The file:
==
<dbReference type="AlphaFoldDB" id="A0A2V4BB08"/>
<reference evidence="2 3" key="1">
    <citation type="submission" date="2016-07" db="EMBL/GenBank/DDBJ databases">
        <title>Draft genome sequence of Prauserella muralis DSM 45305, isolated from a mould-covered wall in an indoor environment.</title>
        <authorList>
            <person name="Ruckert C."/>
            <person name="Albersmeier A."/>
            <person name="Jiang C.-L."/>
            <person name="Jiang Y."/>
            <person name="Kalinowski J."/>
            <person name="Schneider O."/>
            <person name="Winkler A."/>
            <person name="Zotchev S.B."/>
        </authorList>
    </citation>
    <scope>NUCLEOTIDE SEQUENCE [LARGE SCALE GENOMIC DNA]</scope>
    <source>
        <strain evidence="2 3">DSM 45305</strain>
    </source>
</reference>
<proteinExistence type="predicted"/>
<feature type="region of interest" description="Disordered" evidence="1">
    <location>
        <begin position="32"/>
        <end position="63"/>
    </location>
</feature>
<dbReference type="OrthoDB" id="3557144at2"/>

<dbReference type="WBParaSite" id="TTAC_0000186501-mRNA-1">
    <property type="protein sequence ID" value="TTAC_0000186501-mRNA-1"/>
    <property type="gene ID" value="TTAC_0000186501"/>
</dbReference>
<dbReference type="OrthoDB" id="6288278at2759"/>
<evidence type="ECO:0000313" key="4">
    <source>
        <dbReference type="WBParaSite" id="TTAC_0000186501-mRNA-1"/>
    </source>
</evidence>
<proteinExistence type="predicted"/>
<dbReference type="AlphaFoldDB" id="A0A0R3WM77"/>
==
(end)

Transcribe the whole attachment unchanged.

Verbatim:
<dbReference type="AlphaFoldDB" id="A0A2V4BB08"/>
<reference evidence="2 3" key="1">
    <citation type="submission" date="2016-07" db="EMBL/GenBank/DDBJ databases">
        <title>Draft genome sequence of Prauserella muralis DSM 45305, isolated from a mould-covered wall in an indoor environment.</title>
        <authorList>
            <person name="Ruckert C."/>
            <person name="Albersmeier A."/>
            <person name="Jiang C.-L."/>
            <person name="Jiang Y."/>
            <person name="Kalinowski J."/>
            <person name="Schneider O."/>
            <person name="Winkler A."/>
            <person name="Zotchev S.B."/>
        </authorList>
    </citation>
    <scope>NUCLEOTIDE SEQUENCE [LARGE SCALE GENOMIC DNA]</scope>
    <source>
        <strain evidence="2 3">DSM 45305</strain>
    </source>
</reference>
<proteinExistence type="predicted"/>
<feature type="region of interest" description="Disordered" evidence="1">
    <location>
        <begin position="32"/>
        <end position="63"/>
    </location>
</feature>
<dbReference type="OrthoDB" id="3557144at2"/>

<dbReference type="WBParaSite" id="TTAC_0000186501-mRNA-1">
    <property type="protein sequence ID" value="TTAC_0000186501-mRNA-1"/>
    <property type="gene ID" value="TTAC_0000186501"/>
</dbReference>
<dbReference type="OrthoDB" id="6288278at2759"/>
<evidence type="ECO:0000313" key="4">
    <source>
        <dbReference type="WBParaSite" id="TTAC_0000186501-mRNA-1"/>
    </source>
</evidence>
<proteinExistence type="predicted"/>
<dbReference type="AlphaFoldDB" id="A0A0R3WM77"/>